So far, so promising. Yet along with technological innovation, there are deeper questions that tease out our relationship to light. Late last year, at London's Victoria & Albert museum, the ‘In Praise of Shadows' exhibition was a case in point (see image gallery below). So ubiquitous is lighting, tucked in amongst a gallery of European Decorative Art, it wasn't immediately obvious it was an exhibition.
Curated by design consultant Jane Withers, the exhibition was a response to the EU legislation banning the incandescent bulb.
‘When Edison's lightbulb came out there were around 20 other patents for similar things, but his won the day. Similarly, I think we are at a period of rapid technological change. We can see all sorts of experimentation; it's an exciting time. But the things here today we won't necessarily be using in 5 or 10 years,' she says.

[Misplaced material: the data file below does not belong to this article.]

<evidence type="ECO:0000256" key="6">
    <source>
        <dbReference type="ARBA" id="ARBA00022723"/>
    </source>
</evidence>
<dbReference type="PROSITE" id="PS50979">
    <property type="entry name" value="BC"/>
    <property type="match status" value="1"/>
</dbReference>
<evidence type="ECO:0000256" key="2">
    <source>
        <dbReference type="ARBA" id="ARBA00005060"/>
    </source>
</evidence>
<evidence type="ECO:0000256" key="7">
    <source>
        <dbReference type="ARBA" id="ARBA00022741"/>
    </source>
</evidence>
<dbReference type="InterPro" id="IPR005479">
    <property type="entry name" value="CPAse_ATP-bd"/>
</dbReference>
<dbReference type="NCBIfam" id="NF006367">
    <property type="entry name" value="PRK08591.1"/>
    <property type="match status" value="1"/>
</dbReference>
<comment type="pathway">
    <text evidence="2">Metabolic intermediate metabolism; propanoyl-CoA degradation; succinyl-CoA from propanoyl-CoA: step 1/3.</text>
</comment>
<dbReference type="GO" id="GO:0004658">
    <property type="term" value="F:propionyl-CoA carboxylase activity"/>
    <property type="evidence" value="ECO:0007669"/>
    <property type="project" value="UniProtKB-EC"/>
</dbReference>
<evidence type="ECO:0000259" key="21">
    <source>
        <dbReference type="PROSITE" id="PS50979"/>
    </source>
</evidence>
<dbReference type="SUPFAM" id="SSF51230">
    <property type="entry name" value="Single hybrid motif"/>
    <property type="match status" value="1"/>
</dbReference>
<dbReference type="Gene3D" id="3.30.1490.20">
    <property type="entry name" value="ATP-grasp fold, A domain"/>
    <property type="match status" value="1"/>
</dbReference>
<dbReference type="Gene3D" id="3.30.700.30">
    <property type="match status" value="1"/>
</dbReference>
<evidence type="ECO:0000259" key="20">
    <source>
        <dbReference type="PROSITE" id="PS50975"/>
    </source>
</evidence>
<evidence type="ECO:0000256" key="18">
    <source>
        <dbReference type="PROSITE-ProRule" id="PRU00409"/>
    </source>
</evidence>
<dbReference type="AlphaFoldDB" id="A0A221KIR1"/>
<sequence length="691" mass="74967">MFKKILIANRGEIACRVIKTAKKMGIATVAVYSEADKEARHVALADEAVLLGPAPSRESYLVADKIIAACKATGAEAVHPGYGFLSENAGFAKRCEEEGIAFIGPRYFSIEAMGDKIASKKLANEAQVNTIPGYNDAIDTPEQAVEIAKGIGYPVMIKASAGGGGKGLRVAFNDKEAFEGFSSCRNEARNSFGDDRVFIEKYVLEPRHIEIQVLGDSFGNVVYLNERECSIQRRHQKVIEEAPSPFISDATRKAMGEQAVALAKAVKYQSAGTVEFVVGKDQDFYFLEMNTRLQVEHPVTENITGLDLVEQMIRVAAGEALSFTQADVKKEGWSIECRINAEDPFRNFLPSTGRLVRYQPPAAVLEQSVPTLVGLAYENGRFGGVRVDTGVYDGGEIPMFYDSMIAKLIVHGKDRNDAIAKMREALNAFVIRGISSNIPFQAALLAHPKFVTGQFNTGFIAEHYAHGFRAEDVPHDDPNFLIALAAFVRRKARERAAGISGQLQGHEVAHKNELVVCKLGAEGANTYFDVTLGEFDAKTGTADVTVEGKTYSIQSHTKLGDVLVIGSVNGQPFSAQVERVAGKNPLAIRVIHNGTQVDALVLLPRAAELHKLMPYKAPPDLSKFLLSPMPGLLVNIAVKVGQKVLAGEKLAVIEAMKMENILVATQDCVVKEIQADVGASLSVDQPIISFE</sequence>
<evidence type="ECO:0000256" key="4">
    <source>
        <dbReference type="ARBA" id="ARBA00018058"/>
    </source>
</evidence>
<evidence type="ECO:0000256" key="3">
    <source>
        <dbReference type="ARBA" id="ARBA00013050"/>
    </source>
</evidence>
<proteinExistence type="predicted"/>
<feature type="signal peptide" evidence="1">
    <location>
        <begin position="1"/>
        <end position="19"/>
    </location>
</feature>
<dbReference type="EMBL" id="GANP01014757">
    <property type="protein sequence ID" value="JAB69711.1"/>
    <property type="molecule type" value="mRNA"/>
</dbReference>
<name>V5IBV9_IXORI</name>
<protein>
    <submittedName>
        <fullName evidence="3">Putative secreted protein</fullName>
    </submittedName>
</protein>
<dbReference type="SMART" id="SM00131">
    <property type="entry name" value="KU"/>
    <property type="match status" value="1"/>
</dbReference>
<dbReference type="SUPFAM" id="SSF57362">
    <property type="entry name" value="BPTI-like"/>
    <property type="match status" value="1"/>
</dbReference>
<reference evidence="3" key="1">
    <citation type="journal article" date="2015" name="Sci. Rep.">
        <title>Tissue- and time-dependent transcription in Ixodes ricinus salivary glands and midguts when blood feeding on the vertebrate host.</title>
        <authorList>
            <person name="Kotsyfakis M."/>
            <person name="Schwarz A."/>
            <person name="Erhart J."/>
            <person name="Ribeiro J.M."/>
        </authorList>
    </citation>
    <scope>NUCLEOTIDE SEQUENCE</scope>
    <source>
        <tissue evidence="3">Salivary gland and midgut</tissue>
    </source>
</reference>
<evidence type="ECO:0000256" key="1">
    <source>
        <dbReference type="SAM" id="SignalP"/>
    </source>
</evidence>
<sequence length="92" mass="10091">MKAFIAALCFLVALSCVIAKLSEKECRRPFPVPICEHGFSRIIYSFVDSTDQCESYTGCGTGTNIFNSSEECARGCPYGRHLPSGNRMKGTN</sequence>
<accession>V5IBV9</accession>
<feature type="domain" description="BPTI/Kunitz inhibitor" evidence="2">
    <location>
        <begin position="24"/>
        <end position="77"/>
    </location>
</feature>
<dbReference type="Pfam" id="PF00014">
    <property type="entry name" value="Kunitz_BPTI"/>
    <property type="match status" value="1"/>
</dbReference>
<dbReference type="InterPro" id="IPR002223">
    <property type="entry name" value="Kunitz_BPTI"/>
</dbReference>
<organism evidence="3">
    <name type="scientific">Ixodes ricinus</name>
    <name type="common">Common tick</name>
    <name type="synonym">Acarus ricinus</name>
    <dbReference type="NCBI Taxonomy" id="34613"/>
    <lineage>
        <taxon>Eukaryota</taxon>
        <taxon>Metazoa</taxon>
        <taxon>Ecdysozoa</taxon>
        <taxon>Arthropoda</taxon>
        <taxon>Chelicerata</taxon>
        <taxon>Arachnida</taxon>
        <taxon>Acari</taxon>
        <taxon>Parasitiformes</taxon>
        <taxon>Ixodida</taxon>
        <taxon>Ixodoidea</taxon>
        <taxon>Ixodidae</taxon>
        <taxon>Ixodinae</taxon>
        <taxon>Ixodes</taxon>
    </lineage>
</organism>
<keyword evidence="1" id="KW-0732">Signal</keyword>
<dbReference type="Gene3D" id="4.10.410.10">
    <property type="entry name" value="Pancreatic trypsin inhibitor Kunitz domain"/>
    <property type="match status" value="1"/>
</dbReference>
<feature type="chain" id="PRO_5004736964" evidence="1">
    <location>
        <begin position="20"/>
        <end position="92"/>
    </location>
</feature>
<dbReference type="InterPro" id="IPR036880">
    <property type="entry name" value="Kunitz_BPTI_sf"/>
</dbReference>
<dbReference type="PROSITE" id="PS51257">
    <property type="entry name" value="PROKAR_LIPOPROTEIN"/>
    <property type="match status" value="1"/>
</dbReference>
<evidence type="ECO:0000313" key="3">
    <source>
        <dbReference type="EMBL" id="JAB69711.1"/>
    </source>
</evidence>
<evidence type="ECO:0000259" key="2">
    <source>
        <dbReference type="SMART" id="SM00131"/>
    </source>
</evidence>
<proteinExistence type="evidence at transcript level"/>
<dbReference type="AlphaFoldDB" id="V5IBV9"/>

‘In Praise of Shadows' brought together a diverse group of artists, activists and designers. Highlights included a video of the work of Clan du Neon, a French activist group fighting nocturnal light pollution by going round turning shop sign lights off at night and ‘Sonumbra' electroluminescent wires developed for the World Bank's lighting Africa programme, shaped into a solar powered parasol that absorbs energy by day and sheds it at night.
The exhibition was meant to question the modernist idea that 'brighter is better', which led us to make up for energy efficiency gains with using more lights in our homes and offices and keeping lights on at all hours of day and night.
She says that some of the most radical research on lighting is looking at the health effects of its over-use on our natural biorhythms, or diurnal rhythms.
Yes, we need better lighting. But there needs to be, the exhibition seemed to be saying, an appreciation of its absence as well.
Matilda Lee is the Ecologist's Consumer Affairs Editor
Energy Saving Trust advice centre on 0800 512 012